and the Fanjuls, represents the old slave owning Plantocracy in exile
-- their money and influence drive much of South Florida politics. Congressman
Diaz Balart openly
advocated for Ruiz Labrit on the floor of the House in a 2001 speech where
he praised her work and called for Americans to support her, giving out
her phone number.
The CIR has a web site out of Spain, which is managed by a
group of young Spaniards: www.cir-integracion-racial-cuba.org.
One of the CIR's more vocal members in Cuba is Manuel
Cuesta Morúa, a descendant of Martín Morúa Delgado after whom is named the
infamous Ley Morúa, which served to outlaw the Partido
Independiente de Color and thus set the stage for its destruction and
the murder of over 6,000 AfroCubans. According to non-government sources
in Havana, Cuesta Morúa is well known as a frequent visitor to the US
Interests Section, which has long acted as a branch office of the Miami
Cuesta Morúa is also chairman of the Briefing's other main
"Black civil rights" group, the Progressive
Circle Party (PARP). Their party organ used to be Revista
Digital Consenso at www.consenso.org.
Visitors to this site are now redirected to Desde Cuba, Yoani Sanchez'
blog machine -- a most interesting development.
According to extensive research on Yoani
Sanchez, carried out by both Americans and Cubans, she was a virtual
unknown until two newspapers, both owned by PRISA -- El Nuevo Herald in
Miami and El Pais in Madrid -- started to hawk her blog. For an ordinary
Cuban to have been able to pay the Internet fees she did at various
hotels, she would have had to have had some seed money, but it appears
that the bulk of her funds come from PRISA, which awarded her the Ortega
y Gasset Journalism Award in 2008 for 15,0000 euros or over $21,000. Not
bad when you consider that the average annual wage in Cuba is under $300.
Enough to not only pay for her blogging, but also that of numerous others,
which she is involved in organizing. And she has received other awards,
including the Maria Moors Cabot prize from Columbia University in 2009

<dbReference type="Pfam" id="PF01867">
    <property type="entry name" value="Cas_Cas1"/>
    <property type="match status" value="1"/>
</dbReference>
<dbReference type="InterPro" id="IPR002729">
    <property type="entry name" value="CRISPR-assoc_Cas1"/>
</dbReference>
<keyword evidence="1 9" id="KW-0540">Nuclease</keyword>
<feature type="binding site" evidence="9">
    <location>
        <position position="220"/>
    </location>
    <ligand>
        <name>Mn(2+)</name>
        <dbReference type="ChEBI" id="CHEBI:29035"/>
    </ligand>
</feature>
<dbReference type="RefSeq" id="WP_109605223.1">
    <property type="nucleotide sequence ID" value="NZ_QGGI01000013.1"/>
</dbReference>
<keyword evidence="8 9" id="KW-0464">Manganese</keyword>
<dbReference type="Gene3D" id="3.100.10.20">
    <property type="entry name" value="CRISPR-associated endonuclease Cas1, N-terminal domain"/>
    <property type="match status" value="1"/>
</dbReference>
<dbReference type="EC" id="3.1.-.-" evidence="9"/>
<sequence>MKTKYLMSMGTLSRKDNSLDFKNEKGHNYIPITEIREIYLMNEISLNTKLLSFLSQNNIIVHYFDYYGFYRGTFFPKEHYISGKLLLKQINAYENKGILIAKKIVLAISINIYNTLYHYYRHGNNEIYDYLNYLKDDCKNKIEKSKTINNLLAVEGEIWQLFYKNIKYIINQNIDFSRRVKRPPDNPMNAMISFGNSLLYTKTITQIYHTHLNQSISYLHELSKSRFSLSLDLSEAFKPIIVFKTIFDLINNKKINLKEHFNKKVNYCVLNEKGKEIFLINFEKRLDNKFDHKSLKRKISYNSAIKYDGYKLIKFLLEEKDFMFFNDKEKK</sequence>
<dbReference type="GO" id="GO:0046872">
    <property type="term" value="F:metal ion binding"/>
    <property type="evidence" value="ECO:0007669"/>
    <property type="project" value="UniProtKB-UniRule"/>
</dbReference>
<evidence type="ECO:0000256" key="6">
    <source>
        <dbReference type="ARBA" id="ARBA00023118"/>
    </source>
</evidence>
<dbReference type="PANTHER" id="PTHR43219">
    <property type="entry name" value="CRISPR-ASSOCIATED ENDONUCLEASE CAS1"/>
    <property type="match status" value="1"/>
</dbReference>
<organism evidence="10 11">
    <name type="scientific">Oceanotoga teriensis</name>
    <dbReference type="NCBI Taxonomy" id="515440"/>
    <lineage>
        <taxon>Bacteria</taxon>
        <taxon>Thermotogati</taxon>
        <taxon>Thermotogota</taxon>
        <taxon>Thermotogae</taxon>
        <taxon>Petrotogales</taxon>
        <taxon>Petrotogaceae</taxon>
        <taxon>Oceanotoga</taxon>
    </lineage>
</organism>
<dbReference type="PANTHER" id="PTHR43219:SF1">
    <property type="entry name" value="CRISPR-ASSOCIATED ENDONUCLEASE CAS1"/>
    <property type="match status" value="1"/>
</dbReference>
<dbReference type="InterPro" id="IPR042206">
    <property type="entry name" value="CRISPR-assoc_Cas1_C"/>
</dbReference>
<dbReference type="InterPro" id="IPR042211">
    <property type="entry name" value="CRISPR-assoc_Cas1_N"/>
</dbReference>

for $5,000. This is a new method for funding dissidents - give them
prizes. The old method
involved passing money from Miami to Cuba, and left the recipients
vulnerable to charges that they were working for the enemy, as would
happen in many countries, including the US. Some number of the 200 jailed
as political prisoners are likely accused of this.
is actually registered to Yoani and has an editorial
board of 6, one of whom is the AfroCuban dissident Dimas
Castellanos, a Licenciado in Bible and Theological
Studies from the Institute of Biblical and Theological Studies. He was
professor of Marxist Philosophy, like his colleague Enrique
Patterson. Castellanos published an article, La
matanza de Oriente, Encuentro, 4/27/07, defending Martín Morúa
Delgado's ideas and accusing the Partido Independiente de Color of having
caused their own destruction through their choice of a race based party
(not strictly true, since there were white members).
Dimas Castellanos's presence on Yoani's editorial board
presages more activities in new media related to the issue of racism.
Given the technology and financial backing, this could have a substantial
impact, more than the Miami machine has been able to achieve with their
paid for old school dissidents, who are largely recognized as having failed
in their effort to attract much interest inside Cuba. Already we see US
contractors distributing equipment to people in Cuba to create a new
media information network out of the government's control.
Some of the dissidents listed in the Briefing's fourth section
present attractive profiles: Laritza
Diversent is a Cuban attorney who specializes in defending profiled